In mammalian cells, Cdt1 activity is strictly controlled by multiple independent mechanisms, implying that it is central to the regulation of DNA replication during the cell cycle. In fact, unscheduled Cdt1 hyperfunction results in rereplication and/or chromosomal damage. Thus, it is important to understand its function and regulations precisely. We sought to comprehensively identify human Cdt1-binding proteins by a combination of Cdt1 affinity chromatography and liquid chromatography and tandem mass spectrometry analysis. Through this approach, we could newly identify 11 proteins, including subunits of anaphase-promoting complex/cyclosome (APC/C), SNF2H and WSTF, topoisomerase I and IIα, GRWD1/WDR28, nucleophosmin/nucleoplasmin, and importins. In vivo interactions of Cdt1 with APC/CCdh1, SNF2H, topoisomerase I and IIα, and GRWD1/WDR28 were confirmed by coimmunoprecipitation assays. A further focus on APC/CCdh1 indicated that this ubiquitin ligase controls the levels of Cdt1 during the cell cycle via three destruction boxes in the Cdt1 N-terminus. Notably, elimination of these destruction boxes resulted in induction of strong rereplication and chromosomal damage. Thus, in addition to SCFSkp2 and cullin4-based ubiquitin ligases, APC/CCdh1 is a third ubiquitin ligase that plays a crucial role in proteolytic regulation of Cdt1 in mammalian cells.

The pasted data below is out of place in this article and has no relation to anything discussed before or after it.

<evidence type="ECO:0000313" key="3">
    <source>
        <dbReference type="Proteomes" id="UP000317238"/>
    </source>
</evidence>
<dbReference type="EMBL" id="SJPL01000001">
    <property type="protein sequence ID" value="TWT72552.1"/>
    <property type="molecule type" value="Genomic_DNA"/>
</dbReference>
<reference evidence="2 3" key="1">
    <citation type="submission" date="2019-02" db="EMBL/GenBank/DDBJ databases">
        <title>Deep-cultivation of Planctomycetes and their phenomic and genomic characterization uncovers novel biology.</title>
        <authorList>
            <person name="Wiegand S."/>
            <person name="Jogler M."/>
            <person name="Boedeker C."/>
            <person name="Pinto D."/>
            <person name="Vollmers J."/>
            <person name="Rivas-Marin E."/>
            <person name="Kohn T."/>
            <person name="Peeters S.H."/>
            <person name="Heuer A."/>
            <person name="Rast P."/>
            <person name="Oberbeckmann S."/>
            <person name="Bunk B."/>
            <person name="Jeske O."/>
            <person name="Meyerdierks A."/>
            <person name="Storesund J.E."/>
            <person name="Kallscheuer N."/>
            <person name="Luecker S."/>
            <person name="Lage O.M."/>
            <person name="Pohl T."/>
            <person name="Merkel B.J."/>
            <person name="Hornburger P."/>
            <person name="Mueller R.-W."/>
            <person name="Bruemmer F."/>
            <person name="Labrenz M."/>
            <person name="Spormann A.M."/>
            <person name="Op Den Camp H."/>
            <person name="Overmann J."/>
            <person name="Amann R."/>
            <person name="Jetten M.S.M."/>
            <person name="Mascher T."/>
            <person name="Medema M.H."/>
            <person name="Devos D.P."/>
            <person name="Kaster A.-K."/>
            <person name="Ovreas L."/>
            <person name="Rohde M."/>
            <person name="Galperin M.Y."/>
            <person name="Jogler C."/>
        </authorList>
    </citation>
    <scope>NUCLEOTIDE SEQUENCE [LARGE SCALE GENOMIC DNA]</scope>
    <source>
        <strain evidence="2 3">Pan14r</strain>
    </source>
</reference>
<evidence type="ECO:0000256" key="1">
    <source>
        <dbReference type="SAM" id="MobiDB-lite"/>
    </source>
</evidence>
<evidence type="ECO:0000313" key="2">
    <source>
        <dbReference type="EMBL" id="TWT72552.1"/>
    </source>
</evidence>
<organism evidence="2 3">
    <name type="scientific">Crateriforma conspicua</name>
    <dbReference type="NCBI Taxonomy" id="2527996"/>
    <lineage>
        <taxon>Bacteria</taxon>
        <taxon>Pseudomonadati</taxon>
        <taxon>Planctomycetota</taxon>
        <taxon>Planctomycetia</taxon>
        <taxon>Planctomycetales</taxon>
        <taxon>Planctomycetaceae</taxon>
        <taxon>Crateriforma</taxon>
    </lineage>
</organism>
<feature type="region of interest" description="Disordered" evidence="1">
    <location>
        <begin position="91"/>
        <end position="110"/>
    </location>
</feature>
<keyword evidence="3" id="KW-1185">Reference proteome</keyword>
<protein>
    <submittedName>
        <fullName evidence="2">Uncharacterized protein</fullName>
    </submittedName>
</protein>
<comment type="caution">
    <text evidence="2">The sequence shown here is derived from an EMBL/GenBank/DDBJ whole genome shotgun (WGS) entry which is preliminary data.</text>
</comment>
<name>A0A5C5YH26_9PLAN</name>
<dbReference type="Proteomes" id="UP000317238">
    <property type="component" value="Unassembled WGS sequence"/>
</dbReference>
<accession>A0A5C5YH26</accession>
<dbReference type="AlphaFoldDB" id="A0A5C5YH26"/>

All Science Journal Classification (ASJC) codes
- Molecular Biology
- Cell Biology